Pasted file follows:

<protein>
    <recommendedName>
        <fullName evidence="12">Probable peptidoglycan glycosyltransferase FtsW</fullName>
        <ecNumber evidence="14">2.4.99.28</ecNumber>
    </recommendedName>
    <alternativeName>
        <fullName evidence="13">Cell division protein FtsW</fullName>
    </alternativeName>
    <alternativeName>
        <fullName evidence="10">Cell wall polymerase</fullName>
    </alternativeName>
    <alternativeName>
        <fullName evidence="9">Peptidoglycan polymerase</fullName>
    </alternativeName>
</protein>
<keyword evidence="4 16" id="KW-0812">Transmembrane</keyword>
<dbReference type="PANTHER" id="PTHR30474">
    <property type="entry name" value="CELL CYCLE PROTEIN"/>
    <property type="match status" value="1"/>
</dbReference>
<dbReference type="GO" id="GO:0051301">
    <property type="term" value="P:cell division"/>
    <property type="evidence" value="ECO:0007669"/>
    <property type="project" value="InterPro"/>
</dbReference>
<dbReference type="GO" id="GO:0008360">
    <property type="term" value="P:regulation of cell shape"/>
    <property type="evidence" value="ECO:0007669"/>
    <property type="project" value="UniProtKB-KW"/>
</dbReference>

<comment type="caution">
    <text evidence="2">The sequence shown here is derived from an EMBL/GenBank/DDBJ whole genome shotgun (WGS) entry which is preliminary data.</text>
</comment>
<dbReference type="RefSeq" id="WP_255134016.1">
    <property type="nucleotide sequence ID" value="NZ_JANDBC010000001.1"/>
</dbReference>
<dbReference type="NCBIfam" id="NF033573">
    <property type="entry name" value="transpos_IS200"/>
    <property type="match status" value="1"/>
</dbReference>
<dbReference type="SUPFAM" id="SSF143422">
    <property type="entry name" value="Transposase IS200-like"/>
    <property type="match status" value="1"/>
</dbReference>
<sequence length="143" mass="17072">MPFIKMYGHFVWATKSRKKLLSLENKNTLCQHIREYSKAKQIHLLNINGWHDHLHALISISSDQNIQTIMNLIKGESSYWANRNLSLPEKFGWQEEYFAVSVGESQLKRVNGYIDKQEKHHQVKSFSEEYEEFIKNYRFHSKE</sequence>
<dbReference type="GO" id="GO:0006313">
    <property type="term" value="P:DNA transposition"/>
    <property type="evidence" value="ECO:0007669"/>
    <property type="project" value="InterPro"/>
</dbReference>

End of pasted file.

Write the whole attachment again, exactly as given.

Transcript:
<protein>
    <recommendedName>
        <fullName evidence="12">Probable peptidoglycan glycosyltransferase FtsW</fullName>
        <ecNumber evidence="14">2.4.99.28</ecNumber>
    </recommendedName>
    <alternativeName>
        <fullName evidence="13">Cell division protein FtsW</fullName>
    </alternativeName>
    <alternativeName>
        <fullName evidence="10">Cell wall polymerase</fullName>
    </alternativeName>
    <alternativeName>
        <fullName evidence="9">Peptidoglycan polymerase</fullName>
    </alternativeName>
</protein>
<keyword evidence="4 16" id="KW-0812">Transmembrane</keyword>
<dbReference type="PANTHER" id="PTHR30474">
    <property type="entry name" value="CELL CYCLE PROTEIN"/>
    <property type="match status" value="1"/>
</dbReference>
<dbReference type="GO" id="GO:0051301">
    <property type="term" value="P:cell division"/>
    <property type="evidence" value="ECO:0007669"/>
    <property type="project" value="InterPro"/>
</dbReference>
<dbReference type="GO" id="GO:0008360">
    <property type="term" value="P:regulation of cell shape"/>
    <property type="evidence" value="ECO:0007669"/>
    <property type="project" value="UniProtKB-KW"/>
</dbReference>

<comment type="caution">
    <text evidence="2">The sequence shown here is derived from an EMBL/GenBank/DDBJ whole genome shotgun (WGS) entry which is preliminary data.</text>
</comment>
<dbReference type="RefSeq" id="WP_255134016.1">
    <property type="nucleotide sequence ID" value="NZ_JANDBC010000001.1"/>
</dbReference>
<dbReference type="NCBIfam" id="NF033573">
    <property type="entry name" value="transpos_IS200"/>
    <property type="match status" value="1"/>
</dbReference>
<dbReference type="SUPFAM" id="SSF143422">
    <property type="entry name" value="Transposase IS200-like"/>
    <property type="match status" value="1"/>
</dbReference>
<sequence length="143" mass="17072">MPFIKMYGHFVWATKSRKKLLSLENKNTLCQHIREYSKAKQIHLLNINGWHDHLHALISISSDQNIQTIMNLIKGESSYWANRNLSLPEKFGWQEEYFAVSVGESQLKRVNGYIDKQEKHHQVKSFSEEYEEFIKNYRFHSKE</sequence>
<dbReference type="GO" id="GO:0006313">
    <property type="term" value="P:DNA transposition"/>
    <property type="evidence" value="ECO:0007669"/>
    <property type="project" value="InterPro"/>
</dbReference>